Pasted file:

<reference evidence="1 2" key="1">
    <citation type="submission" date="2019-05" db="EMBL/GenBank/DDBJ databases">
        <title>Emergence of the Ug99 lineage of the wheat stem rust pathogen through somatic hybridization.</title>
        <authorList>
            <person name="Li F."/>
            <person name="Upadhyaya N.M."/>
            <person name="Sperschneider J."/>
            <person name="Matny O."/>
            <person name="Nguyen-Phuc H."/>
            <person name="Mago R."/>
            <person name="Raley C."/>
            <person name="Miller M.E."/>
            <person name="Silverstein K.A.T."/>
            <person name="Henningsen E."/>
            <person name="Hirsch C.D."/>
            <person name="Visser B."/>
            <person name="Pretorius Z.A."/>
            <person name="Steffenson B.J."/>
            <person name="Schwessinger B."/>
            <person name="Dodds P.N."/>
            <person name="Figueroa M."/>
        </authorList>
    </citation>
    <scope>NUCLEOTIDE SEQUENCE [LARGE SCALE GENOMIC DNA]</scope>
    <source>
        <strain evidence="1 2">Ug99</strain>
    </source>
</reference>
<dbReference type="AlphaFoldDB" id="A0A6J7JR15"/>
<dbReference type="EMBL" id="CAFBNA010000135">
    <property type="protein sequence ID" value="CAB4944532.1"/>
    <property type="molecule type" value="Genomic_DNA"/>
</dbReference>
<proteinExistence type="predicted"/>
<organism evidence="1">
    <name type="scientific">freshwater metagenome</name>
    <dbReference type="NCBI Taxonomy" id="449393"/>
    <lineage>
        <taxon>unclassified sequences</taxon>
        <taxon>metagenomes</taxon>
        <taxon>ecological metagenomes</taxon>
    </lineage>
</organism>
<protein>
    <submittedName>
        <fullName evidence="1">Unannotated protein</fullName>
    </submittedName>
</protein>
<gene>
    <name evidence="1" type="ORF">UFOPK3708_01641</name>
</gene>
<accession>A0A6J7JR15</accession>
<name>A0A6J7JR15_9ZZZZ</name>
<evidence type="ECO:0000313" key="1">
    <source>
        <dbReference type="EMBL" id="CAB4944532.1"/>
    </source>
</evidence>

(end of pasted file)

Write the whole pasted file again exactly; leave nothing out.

<reference evidence="1 2" key="1">
    <citation type="submission" date="2019-05" db="EMBL/GenBank/DDBJ databases">
        <title>Emergence of the Ug99 lineage of the wheat stem rust pathogen through somatic hybridization.</title>
        <authorList>
            <person name="Li F."/>
            <person name="Upadhyaya N.M."/>
            <person name="Sperschneider J."/>
            <person name="Matny O."/>
            <person name="Nguyen-Phuc H."/>
            <person name="Mago R."/>
            <person name="Raley C."/>
            <person name="Miller M.E."/>
            <person name="Silverstein K.A.T."/>
            <person name="Henningsen E."/>
            <person name="Hirsch C.D."/>
            <person name="Visser B."/>
            <person name="Pretorius Z.A."/>
            <person name="Steffenson B.J."/>
            <person name="Schwessinger B."/>
            <person name="Dodds P.N."/>
            <person name="Figueroa M."/>
        </authorList>
    </citation>
    <scope>NUCLEOTIDE SEQUENCE [LARGE SCALE GENOMIC DNA]</scope>
    <source>
        <strain evidence="1 2">Ug99</strain>
    </source>
</reference>
<dbReference type="AlphaFoldDB" id="A0A6J7JR15"/>
<dbReference type="EMBL" id="CAFBNA010000135">
    <property type="protein sequence ID" value="CAB4944532.1"/>
    <property type="molecule type" value="Genomic_DNA"/>
</dbReference>
<proteinExistence type="predicted"/>
<organism evidence="1">
    <name type="scientific">freshwater metagenome</name>
    <dbReference type="NCBI Taxonomy" id="449393"/>
    <lineage>
        <taxon>unclassified sequences</taxon>
        <taxon>metagenomes</taxon>
        <taxon>ecological metagenomes</taxon>
    </lineage>
</organism>
<protein>
    <submittedName>
        <fullName evidence="1">Unannotated protein</fullName>
    </submittedName>
</protein>
<gene>
    <name evidence="1" type="ORF">UFOPK3708_01641</name>
</gene>
<accession>A0A6J7JR15</accession>
<name>A0A6J7JR15_9ZZZZ</name>
<evidence type="ECO:0000313" key="1">
    <source>
        <dbReference type="EMBL" id="CAB4944532.1"/>
    </source>
</evidence>